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Tommy has been working hard and needs to rest.  We decide to take this opportunity to snap some photos demonstrating the proper and improper ways to handle a child with fragile bones.

Besides normal common sense measures that are taken for every child, like avoiding a blow to the side of a long bone or the head and avoiding falls…

When changing the diaper or clothing of a child with fragile bones, never pull the body upward by grasping the ankles.

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Instead, gently lift the child’s body from beneath to remove the clothing…

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…and to pull the child’s clothing back up.

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Never pull up a child with fragile bones by grasping the arms.

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And never lift a child with fragile bones by grasping the rib cage.  This can contribute to spinal compression fractures like the ones Katie suffered.

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Instead, lift the child by supporting gently from underneath…

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…one hand and arm supporting the child’s upper body from one side, and your other hand and arm supporting the child’s lower body from the other side…

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…very gently…

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…like so.

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My friend safely transfers Tommy to his wheelchair.  [Among many other useful things, I learn a wheelchair rule this week.  Brakes are the first thing on and the last thing off.]

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We explain over and over again throughout the week, “Always lift the child from beneath.  Let your strong arms be what bears the weight of the child, and not his own fragile bones.  It’s not hard to do, it’s just a new habit to learn.  We had to learn it, too, and have handled Katie in this way for so long it has become second nature to us.  Always lift from beneath.”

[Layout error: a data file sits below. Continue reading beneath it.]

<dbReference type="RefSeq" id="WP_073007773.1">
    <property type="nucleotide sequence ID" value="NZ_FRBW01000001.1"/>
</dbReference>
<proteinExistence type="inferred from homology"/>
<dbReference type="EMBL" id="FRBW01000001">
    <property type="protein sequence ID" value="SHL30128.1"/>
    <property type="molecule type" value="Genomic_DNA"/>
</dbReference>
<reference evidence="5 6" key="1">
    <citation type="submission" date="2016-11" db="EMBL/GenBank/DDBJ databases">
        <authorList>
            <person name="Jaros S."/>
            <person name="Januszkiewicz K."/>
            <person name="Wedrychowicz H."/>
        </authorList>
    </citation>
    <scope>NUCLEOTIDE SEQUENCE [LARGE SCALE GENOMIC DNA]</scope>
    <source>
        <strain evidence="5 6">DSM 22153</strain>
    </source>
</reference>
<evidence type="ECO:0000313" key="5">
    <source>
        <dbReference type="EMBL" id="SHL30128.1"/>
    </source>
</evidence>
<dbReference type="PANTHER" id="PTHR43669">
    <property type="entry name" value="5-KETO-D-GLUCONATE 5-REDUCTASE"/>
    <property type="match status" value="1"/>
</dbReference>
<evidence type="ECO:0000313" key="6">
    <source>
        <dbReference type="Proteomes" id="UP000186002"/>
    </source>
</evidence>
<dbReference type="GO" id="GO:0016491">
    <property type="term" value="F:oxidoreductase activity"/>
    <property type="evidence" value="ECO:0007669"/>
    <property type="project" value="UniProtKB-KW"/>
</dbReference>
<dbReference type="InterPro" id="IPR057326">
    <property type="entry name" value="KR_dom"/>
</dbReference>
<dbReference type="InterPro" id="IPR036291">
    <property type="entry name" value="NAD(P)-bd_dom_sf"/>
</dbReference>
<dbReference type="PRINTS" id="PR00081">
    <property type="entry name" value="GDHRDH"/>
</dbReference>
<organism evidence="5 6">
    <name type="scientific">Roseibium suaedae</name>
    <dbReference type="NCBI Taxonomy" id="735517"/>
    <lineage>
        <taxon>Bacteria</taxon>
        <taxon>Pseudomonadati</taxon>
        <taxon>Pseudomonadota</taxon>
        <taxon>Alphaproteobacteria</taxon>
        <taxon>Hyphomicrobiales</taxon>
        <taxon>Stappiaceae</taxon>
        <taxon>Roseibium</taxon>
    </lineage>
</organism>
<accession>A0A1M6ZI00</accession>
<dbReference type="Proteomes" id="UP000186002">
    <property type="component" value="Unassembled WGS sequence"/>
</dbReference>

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Mellowing with Mama before supper, bath and bed.

Tommy is a pure joy.

No other words necessary.

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27 Responses to “Photo journal: Tuesday”

  1. BLM says:

    It is so wonderful to see you with Tommy.  I have a picture of little C. in my bible and pray for him and all the little ones in Tommy’s orphanage every night.  Thank you for keeping us updated on your experience.

  2. Kate L. says:

    Susanna,  There is no doubt in my mind; you are doing exactly what you were put on this earth to do.  God bless you.

  3. Amy says:

    Tommy looks like he is doing so well. What a sweet smile he has. 

  4. Kim Zim says:

    Dearest Susanna –
    THANK YOU, THANK YOU, THANK YOU for sharing your gift of not only writing but also in teaching!  I’ve learned so very much from your blog and have been blessed to share some of those things with others.  What a blessing Tommy is and will be to your dear family!  Praising GOD as I read this post and look forward to hearing more!!
    You my friend are a blessing!

  5. Jamie Garcia says:

    I haven’t checked on you guys in a LONG time, look at Tommy! Happy New Year and prayers for your journey home!

  6. Cindy says:

    Precious in His sight are the little children!!!!!!  Praise God for how He’s using you for these children and orphanage.

  7. Lisa says:

    I’m laying here on the floor with my daughter, her warm little body on my arm, her warmth distracting and comforting.  she’s watching the pictures as they pass in front of her, and I realized as I looked at the last few of him in this post, that he is [almost 16] and just now feeling the warmth of his mother’s breath, the closeness of her face.  what sweet moments you have ahead of you. what precious gifts you will be to each other. 

  8. Carol says:

    Thank you so much for this glimpse into your time with Tommy and others at the orphanage, Susanna. The combination of pictures and your words makes your experience come alive. Tommy is such a beautiful child. I love, love the last picture with the joy shining in his eyes as he is embraced and kissed by his mama.